In 2008 US holdings of foreign securities dropped by 40 per cent amidst the impact of the financial crisis, according to a preliminary report released by the US Treasury Department on Monday.
US investors held a total of US$4.3 trillion in foreign securities in 2008 down from US$7.2 trillion in 2007.
Debt and equity securities originated in the Cayman Islands alone accounted for US$315 billion of the total of US$4.3 trillion. This makes Cayman the fourth largest target country for US security investments behind the UK (US$647 billion), Japan (US$403 billion) and Canada (US$378 billion) but well ahead of large economies such as France (US$285 billion) or Germany (US$255 billion).
As a result, Cayman maintained its position from 2007. However, the total value of US holdings of securities from the Cayman Islands declined by 42 per cent with equity securities losing 59 per cent in value and short-term debt securities falling by 56 per cent. In contrast, the value of US holdings of Cayman long-term debt only decreased by 25.5 per cent to US$202 billion.
The vast majority of investments attributed to the Cayman Islands consist of securities issued by companies that are incorporated in the Cayman Islands but that maintain their centre of economic activity elsewhere.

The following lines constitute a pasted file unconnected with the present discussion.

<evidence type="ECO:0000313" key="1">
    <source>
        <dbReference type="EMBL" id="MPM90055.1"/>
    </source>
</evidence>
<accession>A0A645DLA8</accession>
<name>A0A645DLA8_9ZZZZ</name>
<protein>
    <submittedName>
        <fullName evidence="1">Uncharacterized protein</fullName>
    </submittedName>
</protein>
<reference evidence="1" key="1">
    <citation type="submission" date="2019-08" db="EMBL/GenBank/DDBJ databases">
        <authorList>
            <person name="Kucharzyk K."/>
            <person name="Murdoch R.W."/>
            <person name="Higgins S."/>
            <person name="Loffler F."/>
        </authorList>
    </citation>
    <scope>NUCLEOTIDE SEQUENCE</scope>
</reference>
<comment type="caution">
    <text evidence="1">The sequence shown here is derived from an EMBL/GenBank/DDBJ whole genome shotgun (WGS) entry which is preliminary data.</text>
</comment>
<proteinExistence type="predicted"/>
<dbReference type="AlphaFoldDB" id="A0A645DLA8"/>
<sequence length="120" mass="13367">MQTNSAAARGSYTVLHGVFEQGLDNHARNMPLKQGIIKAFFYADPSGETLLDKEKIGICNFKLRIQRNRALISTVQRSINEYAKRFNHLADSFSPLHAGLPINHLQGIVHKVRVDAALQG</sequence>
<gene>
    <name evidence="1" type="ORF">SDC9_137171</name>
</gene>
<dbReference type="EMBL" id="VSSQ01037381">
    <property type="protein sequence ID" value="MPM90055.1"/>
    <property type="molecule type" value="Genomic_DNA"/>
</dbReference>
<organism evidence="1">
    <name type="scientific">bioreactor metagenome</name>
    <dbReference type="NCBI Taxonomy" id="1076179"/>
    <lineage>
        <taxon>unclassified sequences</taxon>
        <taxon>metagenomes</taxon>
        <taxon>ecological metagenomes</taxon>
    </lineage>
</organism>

In 2007, approximately a fifth of Cayman Islands-issued equity held in the US was in the form of fund shares.
US investments in long-term debt issued by Cayman-resident issuers consisted largely of asset-backed securities, as Cayman has long been known as a premier offshore centre for securitisation.
In 2007, before the financial crisis seriously affected the securitisation market, asset-backed securities accounted for nearly three-quarters of US investors’ holdings of long-term debt issued through the Cayman Islands.
Maples and Calder estimates that five per cent of over 18,000 companies registered at Ugland House are wholly owned by US citizens. The law firm approximated, on the request of the US General Accountability Office, that according to their billing addresses, between 40 and 50 per cent of the entities at Ugland House are US-related. However, ownership is difficult to assess for entities related to investment fund or structured finance activities.
Nearly a quarter of the entities registered at Ugland House in 2008 were structured finance vehicles used for securitisation or related to project finance.
According to Maples and Calder, 38 per cent of the entities were of a general corporate nature and included trading companies, joint ventures, holding companies, wholly owned subsidiaries and captive insurance companies.
The remaining 38 per cent of the registered entities were some form of hedge fund or private equity fund, the GAO report said.
Currently, a total of 9,825 investment funds are registered in the Cayman Islands. The large number explains why Cayman is conversely also the fourth largest holder of debt and equity securities issued in the US.
A Treasury Department report from April 2009 showed that in June 2008 Cayman-based investors or custodians held US$832 billion in US-issued securities. Only Japan (US$1,250 billion), China (US$1,205 billion) and the UK (US$864 billion) were larger investors in US-issued debt and equity securities.